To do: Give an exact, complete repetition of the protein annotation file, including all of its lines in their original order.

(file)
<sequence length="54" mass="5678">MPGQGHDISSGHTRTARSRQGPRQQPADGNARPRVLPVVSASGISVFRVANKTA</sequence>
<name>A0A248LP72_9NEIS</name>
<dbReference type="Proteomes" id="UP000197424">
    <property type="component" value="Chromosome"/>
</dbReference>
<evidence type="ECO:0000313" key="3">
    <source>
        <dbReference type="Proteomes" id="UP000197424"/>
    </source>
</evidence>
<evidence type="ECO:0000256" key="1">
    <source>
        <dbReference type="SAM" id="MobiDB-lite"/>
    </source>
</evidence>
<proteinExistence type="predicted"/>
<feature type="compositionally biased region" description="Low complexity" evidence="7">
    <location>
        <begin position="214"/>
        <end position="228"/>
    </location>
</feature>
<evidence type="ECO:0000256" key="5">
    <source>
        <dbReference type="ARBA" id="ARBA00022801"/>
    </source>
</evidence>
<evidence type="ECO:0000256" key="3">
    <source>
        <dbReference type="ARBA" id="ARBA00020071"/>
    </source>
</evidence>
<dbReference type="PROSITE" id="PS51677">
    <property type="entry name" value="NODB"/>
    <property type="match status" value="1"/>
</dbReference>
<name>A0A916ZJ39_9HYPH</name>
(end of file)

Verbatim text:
<sequence length="54" mass="5678">MPGQGHDISSGHTRTARSRQGPRQQPADGNARPRVLPVVSASGISVFRVANKTA</sequence>
<name>A0A248LP72_9NEIS</name>
<dbReference type="Proteomes" id="UP000197424">
    <property type="component" value="Chromosome"/>
</dbReference>
<evidence type="ECO:0000313" key="3">
    <source>
        <dbReference type="Proteomes" id="UP000197424"/>
    </source>
</evidence>
<evidence type="ECO:0000256" key="1">
    <source>
        <dbReference type="SAM" id="MobiDB-lite"/>
    </source>
</evidence>
<proteinExistence type="predicted"/>
<feature type="compositionally biased region" description="Low complexity" evidence="7">
    <location>
        <begin position="214"/>
        <end position="228"/>
    </location>
</feature>
<evidence type="ECO:0000256" key="5">
    <source>
        <dbReference type="ARBA" id="ARBA00022801"/>
    </source>
</evidence>
<evidence type="ECO:0000256" key="3">
    <source>
        <dbReference type="ARBA" id="ARBA00020071"/>
    </source>
</evidence>
<dbReference type="PROSITE" id="PS51677">
    <property type="entry name" value="NODB"/>
    <property type="match status" value="1"/>
</dbReference>
<name>A0A916ZJ39_9HYPH</name>